Use this URL to cite or link to this record in EThOS: http://ethos.bl.uk/OrderDetails.do?uin=uk.bl.ethos.286051
Title: The development of simultaneous multi-analyte fluorescence immunoassays
Author: Guo, Jiu-Chun
Awarding Body: Loughborough University
Current Institution: Loughborough University
Date of Award: 1998
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Abstract:
Fluorescence immunoassays have been established for a number of years as valuable methods of analysis in clinical chemistry and other fields, being sensitive, safe, easy to use and available in a variety formats. Those in common use are normally single analyte assays. But in many cases (e.g. forensic drug screening, therapeutic drug monitoring, screening for cancer markers, monitoring of thyroid function, or the analysis of environmental pollutants) dual- or multi-analyte assays would be much more valuable, with the advantages of increased information content, savings in time and costs, and the elimination of some sources of sampling variance. Amongst all the labels used in immunoassays, only fluorescent groups offer realistic prospects of practicable multi-analyte assays. This project has investigated single-, dual- and multi-analyte fluorescence immunoassays using several spectroscopic and software methods to resolve multicomponent fluorescence emission or synchronous spectra. The assays have been based on flow injection analysis methodology, with solid phase reactors to effect the separation of antibody-bound and unbound labelled analytes. The use of solid phase reactors incorporating thiophiIic gels to bind antibodies has also been investigated: these stationary phases have the advantage that bound antibodies can be eluted by changes of ionic strength, rather than changes of pH. This allows the use of a much wider range of fluorescence labels, clearly important in multi-analyte assays, and it has thus proved possible to develop successful dual and triple analyte assays, with results that compare well with other independent methods.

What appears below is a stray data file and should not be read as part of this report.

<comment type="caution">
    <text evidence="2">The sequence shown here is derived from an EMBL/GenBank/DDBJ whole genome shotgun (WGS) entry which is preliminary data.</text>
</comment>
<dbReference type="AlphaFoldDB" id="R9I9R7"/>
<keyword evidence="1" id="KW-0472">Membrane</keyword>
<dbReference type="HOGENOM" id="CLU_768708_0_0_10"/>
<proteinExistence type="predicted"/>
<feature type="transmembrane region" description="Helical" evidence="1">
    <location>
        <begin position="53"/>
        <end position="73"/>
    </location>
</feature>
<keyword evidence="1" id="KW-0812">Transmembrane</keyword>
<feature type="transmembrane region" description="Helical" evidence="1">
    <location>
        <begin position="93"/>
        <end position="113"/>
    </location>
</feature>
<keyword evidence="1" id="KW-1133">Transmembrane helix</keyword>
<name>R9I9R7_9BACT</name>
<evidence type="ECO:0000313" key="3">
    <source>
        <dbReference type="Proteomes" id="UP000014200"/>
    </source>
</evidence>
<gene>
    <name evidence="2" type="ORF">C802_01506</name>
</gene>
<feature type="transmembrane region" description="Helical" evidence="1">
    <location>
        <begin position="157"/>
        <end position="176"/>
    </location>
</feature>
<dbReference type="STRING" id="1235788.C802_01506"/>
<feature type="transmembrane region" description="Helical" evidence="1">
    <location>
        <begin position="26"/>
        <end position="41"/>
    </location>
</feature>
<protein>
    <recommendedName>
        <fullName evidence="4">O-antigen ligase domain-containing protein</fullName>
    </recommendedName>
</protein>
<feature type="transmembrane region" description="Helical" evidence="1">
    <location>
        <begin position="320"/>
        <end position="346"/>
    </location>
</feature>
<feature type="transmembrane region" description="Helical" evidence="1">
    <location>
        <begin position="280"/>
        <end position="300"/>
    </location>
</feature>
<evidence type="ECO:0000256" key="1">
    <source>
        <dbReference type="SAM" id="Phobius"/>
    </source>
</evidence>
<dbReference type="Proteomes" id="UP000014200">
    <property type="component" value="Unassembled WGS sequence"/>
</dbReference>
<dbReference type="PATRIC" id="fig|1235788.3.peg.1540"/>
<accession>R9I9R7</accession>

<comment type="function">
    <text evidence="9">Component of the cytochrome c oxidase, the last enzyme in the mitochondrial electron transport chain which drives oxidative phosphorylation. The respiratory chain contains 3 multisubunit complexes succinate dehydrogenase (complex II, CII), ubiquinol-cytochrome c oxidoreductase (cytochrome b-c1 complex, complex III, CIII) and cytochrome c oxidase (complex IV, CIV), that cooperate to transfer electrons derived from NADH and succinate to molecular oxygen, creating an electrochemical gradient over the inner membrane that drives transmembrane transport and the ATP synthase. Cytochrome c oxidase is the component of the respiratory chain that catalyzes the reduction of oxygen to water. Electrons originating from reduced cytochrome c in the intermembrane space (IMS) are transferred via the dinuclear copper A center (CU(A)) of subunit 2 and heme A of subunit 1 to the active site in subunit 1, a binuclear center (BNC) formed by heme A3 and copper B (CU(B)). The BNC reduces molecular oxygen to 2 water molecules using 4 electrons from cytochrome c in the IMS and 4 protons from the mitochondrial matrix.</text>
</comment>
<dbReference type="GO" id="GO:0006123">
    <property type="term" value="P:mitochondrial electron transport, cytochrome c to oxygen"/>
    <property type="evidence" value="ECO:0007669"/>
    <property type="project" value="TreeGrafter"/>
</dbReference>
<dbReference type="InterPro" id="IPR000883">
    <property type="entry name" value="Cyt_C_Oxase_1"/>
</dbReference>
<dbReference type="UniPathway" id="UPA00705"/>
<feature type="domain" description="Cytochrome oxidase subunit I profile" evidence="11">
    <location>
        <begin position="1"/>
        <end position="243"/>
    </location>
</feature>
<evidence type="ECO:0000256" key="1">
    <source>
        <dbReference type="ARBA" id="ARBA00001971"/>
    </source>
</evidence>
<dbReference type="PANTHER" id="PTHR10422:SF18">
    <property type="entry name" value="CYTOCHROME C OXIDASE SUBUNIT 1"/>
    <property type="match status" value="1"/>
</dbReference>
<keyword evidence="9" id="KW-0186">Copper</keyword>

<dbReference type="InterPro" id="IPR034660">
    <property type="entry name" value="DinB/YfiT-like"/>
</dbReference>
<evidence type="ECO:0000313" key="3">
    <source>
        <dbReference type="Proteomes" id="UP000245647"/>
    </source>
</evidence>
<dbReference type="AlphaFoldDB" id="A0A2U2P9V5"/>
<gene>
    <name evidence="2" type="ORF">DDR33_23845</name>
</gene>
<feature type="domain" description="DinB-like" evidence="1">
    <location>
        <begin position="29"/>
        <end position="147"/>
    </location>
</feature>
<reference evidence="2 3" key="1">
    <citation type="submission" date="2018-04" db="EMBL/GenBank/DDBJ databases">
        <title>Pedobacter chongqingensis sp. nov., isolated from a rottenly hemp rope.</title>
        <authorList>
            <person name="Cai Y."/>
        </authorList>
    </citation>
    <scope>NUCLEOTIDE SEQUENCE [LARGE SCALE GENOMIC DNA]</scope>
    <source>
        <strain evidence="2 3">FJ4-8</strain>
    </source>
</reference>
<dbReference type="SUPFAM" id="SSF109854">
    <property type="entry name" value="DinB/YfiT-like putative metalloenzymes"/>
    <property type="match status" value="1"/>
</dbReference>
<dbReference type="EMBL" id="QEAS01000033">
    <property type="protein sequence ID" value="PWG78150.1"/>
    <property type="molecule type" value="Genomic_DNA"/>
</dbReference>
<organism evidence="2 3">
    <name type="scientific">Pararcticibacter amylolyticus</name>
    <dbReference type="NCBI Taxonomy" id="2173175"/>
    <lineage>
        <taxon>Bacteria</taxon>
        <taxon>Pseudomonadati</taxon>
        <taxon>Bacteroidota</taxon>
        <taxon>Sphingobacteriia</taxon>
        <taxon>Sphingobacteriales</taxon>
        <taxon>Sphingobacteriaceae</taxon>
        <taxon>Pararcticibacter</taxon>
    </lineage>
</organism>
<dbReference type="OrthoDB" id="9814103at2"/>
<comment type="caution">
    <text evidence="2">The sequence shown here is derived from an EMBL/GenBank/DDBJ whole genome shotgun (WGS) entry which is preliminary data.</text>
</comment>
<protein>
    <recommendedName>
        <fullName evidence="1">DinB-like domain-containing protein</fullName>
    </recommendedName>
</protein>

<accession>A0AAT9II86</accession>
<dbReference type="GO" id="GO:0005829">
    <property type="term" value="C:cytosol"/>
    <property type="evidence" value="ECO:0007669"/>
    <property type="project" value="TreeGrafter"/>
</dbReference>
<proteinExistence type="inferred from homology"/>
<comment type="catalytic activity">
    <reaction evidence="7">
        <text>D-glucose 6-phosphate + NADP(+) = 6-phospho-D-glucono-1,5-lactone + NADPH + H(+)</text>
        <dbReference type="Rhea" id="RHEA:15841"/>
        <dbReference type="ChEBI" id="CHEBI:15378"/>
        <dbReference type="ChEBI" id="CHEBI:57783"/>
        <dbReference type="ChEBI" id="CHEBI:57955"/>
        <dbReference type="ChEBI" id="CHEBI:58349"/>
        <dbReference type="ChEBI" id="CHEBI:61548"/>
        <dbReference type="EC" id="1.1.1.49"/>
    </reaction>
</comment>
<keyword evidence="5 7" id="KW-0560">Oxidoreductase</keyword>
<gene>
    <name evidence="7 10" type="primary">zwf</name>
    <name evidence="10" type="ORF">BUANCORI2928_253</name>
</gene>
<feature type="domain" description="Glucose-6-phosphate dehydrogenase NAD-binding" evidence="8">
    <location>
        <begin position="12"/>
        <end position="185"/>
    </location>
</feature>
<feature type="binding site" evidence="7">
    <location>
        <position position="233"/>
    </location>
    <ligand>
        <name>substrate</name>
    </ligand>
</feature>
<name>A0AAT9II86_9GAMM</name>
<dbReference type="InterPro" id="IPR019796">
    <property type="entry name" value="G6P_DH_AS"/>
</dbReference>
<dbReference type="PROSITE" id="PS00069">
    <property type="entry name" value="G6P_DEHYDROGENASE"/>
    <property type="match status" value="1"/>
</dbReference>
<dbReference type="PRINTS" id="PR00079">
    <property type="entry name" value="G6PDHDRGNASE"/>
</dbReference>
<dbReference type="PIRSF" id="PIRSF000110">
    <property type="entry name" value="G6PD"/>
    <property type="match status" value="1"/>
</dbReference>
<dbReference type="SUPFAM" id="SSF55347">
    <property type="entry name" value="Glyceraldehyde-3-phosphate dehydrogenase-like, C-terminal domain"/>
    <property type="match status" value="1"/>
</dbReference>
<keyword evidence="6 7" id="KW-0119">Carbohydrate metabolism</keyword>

Supervisor: Not available Sponsor: Not available
Qualification Name: Thesis (Ph.D.) Qualification Level: Doctoral
EThOS ID: uk.bl.ethos.286051  DOI: Not available
Keywords: Organic chemistry
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